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11 May 2021 The earliest palpimanid spider (Araneae: Palpimanidae), from the Crato Fossil-Lagerstätte (Cretaceous, Brazil)
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Abstract

The Crato Formation (Lower Cretaceous) of Brazil is well known for an exceptionally preserved terrestrial arthropod fossil assemblage. Spiders are relatively abundant, but few have been formally described. A fossil spider belonging to the family Palpimanidae, araneophageous ground-dwelling spiders with distinctly robust front legs, is preserved with the dorsal side hidden within the rock matrix. For the first time, micro-computed tomography (micro-CT) was used to image a fossil spider preserved in a rock matrix, to reveal the dorsal side of this specimen, revealing the eye arrangement, a useful taxonomic character in most spiders, and a deflated abdomen, likely the result of taphonomic processes. The specimen possesses other distinguishing characteristics of Palpimanidae, including an inflated first leg femur, a heavily sclerotized scutum, and a reduced number of spinnerets (2) surrounded by a sclerotized ring. The spider has eight eyes with the lateral pairs extremely close together, a trait suggestive of the subfamily Chediminae. The specimen also possesses an unusual first leg patella with a retrolateral excavation and a thorn-like projection. A new genus is erected, and the spider is named Cretapalpus vittari gen. et sp. nov. A phylogenetic analysis including extant species from each of the subfamilies within Palpimanidae places the fossil at the base of Chediminae + Otiothopinae. This is the earliest reported fossil palpimanid and first chedimine from South America. A fossil chedimine in South America is not surprising because the South American and African plates were still relatively close during the Early Cretaceous.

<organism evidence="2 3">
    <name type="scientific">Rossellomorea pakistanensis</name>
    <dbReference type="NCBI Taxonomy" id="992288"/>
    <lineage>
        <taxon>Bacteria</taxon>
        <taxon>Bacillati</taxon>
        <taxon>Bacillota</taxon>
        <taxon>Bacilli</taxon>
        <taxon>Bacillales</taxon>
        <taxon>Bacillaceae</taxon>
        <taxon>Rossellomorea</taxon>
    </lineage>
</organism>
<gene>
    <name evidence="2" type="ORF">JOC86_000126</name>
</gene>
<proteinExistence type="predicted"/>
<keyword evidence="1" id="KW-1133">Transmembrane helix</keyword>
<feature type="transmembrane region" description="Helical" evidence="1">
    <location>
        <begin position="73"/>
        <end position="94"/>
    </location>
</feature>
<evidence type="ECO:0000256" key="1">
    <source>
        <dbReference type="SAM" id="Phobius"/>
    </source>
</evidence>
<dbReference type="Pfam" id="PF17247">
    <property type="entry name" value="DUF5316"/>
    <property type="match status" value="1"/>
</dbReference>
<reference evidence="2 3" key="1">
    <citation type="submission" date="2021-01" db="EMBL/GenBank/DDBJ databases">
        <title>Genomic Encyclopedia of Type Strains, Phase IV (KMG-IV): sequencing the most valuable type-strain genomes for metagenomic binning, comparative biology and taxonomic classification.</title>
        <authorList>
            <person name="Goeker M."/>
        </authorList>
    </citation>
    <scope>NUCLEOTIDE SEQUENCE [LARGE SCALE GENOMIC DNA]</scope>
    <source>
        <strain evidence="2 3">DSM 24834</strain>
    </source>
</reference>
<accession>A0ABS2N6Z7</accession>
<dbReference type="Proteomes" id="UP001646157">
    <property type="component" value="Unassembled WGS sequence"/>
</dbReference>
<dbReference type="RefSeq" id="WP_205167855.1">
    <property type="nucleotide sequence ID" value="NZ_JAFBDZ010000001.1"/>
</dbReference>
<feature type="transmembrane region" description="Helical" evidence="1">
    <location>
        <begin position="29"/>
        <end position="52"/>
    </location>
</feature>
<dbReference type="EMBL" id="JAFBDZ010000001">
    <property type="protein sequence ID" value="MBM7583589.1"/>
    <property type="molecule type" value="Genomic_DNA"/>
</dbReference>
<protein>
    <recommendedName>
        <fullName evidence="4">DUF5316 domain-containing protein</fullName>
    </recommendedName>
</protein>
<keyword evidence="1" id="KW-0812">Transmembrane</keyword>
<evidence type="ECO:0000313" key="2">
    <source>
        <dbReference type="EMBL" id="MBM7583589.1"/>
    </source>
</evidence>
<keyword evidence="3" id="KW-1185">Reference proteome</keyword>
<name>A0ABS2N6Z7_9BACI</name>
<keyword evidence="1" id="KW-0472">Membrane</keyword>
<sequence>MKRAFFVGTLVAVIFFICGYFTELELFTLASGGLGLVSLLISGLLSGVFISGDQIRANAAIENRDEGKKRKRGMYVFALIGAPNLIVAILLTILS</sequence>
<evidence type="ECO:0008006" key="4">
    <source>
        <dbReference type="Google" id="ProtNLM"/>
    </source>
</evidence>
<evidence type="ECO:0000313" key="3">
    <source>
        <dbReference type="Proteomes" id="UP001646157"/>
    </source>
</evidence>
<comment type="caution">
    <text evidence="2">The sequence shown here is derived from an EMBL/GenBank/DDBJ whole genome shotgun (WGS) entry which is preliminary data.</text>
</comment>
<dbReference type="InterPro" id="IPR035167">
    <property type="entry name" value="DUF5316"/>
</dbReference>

Matthew R. Downen and Paul A. Selden "The earliest palpimanid spider (Araneae: Palpimanidae), from the Crato Fossil-Lagerstätte (Cretaceous, Brazil)," The Journal of Arachnology 49(1), 91-97, (11 May 2021). https://doi.org/10.1636/JoA-S-19-059
Received: 4 September 2019; Published: 11 May 2021
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